Alaska's heat wave feeds dangerous smoke, melts glaciers

ANCHORAGE, ALASKA: Alaska is driving forest fires and melting glaciers, choking the largest cities in the state with smoke and pumping rivers with melting water.

In Anchorage, home to about 40 percent of Alaskans, the National Weather Service issued a dense smoke warning on Sunday, warning of prolonged outdoor activities, along with notices for the elderly and the sick to stay indoors. .

The culprit is the Swan Lake wildfire south of the Kenai National Wildlife Refuge, which has been burned by lightning on June 5 and has consumed more than 68,000 acres, firefighters said.

To the north, in Fairbanks, firefighters ordered evacuations in two areas and told residents of a third to prepare to leave due to the Shovel Creek fire, which had increased to 5,568 acres by Sunday.

People must GO, evacuate NOW. Exit immediately. DO NOT delay to leave, said the evacuation order.

In all, there were 354 forest fires covering 443,211 acres in Alaska until Sunday morning, according to state and federal fire managers.

Along with the Kenai National Wildlife Refuge, which had multiple active fires, the iconic places with fires include the Denali National Park and the Arctic National Wildlife Refuge.

Record heat and near-record heat in most parts of the state have created flammable conditions from the Canadian border in the east to the Bering Sea coast in the west.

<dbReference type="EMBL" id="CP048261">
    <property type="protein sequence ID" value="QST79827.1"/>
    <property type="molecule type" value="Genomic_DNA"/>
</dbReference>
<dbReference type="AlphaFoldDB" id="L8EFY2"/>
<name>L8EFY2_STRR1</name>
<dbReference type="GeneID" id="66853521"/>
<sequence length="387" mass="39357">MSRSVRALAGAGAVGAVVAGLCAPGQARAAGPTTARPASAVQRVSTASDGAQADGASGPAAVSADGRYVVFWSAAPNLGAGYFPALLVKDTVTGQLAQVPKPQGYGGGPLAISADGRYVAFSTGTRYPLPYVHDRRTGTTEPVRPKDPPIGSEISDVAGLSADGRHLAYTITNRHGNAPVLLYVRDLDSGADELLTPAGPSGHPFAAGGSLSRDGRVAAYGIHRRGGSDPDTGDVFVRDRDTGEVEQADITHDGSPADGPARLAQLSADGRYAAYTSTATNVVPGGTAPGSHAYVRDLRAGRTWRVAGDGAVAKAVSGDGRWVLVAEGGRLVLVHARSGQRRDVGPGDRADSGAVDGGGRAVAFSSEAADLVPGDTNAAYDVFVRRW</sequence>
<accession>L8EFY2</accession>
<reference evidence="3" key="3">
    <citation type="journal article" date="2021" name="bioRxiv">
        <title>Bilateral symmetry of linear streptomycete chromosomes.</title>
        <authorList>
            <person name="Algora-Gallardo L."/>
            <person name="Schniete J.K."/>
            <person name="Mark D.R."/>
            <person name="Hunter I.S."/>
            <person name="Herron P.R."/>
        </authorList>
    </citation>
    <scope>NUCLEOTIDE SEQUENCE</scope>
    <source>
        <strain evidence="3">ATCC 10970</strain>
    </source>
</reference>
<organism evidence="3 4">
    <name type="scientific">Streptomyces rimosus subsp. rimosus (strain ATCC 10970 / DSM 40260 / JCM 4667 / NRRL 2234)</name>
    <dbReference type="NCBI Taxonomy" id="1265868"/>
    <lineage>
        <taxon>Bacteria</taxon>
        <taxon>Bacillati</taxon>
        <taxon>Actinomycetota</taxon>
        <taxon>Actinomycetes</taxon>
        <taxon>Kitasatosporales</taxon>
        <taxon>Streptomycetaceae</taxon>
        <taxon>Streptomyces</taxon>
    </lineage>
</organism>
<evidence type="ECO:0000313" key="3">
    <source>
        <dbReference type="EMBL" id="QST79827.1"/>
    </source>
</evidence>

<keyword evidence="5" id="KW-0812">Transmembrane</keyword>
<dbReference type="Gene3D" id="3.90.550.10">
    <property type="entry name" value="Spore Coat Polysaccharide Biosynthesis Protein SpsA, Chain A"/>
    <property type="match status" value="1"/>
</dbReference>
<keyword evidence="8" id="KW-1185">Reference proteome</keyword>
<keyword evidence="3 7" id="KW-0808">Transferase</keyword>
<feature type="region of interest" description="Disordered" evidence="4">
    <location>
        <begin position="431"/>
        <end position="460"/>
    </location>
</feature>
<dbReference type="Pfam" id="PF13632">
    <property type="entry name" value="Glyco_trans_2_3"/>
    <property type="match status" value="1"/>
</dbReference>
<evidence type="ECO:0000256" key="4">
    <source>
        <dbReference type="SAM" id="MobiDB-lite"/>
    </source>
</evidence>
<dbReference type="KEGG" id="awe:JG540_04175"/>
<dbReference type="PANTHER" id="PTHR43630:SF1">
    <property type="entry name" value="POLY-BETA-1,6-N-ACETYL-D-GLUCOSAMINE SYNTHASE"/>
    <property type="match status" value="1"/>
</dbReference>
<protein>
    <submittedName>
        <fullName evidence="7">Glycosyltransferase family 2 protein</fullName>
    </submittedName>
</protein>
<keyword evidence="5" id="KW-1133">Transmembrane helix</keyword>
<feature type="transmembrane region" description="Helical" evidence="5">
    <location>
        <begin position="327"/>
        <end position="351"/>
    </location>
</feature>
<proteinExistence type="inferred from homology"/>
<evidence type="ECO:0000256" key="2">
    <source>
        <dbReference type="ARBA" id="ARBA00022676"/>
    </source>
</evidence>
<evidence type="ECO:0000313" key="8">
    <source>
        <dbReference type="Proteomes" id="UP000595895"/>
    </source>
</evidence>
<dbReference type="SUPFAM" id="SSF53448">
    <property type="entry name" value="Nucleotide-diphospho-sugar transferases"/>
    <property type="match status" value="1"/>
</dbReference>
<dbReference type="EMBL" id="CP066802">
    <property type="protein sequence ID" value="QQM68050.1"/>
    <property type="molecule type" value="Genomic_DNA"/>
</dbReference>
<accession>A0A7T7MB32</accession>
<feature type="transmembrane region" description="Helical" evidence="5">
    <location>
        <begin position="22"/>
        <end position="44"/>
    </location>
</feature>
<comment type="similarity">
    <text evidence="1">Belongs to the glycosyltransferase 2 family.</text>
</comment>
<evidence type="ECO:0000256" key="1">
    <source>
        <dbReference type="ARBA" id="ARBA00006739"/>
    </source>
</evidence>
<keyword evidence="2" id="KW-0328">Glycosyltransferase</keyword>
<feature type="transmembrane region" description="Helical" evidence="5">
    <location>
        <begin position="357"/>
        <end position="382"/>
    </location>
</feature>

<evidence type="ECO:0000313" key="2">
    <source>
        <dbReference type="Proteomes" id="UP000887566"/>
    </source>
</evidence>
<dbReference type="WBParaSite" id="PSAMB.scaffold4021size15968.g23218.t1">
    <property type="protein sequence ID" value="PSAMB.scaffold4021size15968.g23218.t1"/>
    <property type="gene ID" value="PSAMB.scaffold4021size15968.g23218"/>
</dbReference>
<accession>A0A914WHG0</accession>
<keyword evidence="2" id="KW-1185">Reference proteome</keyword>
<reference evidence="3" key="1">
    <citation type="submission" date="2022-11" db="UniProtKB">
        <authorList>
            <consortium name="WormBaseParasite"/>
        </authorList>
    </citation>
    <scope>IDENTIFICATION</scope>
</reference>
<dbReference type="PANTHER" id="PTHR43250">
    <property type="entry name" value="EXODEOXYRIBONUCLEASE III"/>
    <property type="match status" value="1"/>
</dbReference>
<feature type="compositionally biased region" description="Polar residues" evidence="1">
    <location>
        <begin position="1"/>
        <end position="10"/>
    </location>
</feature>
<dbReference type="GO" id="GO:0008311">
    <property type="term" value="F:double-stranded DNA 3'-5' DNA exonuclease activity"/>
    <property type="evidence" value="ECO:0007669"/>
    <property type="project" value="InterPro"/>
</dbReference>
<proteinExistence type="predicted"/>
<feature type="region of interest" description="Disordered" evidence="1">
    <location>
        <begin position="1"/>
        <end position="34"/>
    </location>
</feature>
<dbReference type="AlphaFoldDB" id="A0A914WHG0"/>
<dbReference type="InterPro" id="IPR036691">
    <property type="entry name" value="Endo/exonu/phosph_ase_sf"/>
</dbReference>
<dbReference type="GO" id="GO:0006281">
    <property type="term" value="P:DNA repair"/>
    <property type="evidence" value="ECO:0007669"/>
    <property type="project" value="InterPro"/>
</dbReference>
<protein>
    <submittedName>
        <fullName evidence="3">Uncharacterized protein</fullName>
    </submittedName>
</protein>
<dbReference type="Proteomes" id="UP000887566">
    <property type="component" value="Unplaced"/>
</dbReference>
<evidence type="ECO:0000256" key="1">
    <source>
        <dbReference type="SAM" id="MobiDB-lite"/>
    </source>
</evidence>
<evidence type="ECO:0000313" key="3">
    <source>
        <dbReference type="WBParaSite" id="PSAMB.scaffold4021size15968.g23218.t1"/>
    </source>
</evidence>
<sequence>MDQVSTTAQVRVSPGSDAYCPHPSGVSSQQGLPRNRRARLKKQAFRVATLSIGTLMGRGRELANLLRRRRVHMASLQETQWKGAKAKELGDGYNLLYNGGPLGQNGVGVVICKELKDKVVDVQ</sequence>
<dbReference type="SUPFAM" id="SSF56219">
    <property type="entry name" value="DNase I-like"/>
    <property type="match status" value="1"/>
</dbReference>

Anchorage was one of the areas that experienced a heat record in June, after a record-breaking hot spring for all of Alaska, said Rick Thoman, a climate scientist from Fairbanks from the Alaska Climate Assessment and Policy Center.

This very warm weather, in the warmest part of May, the very early snow, then we had those two weeks of lightning, it's the classic configuration, said Thoman.

The melting glaciers and snow fields in the mountains are rivers and streams that open up in a large swath of south-central Alaska, the NWS said.

The meltwater brought water levels to the flood stage on the Yentna River northwest of Anchorage on Sunday, said NWS preacher Bob Clay.

(Reporting by Yereth Rosen in Anchorage, Alaska Edited by Rich McKay and Raissa Kasolowsky)

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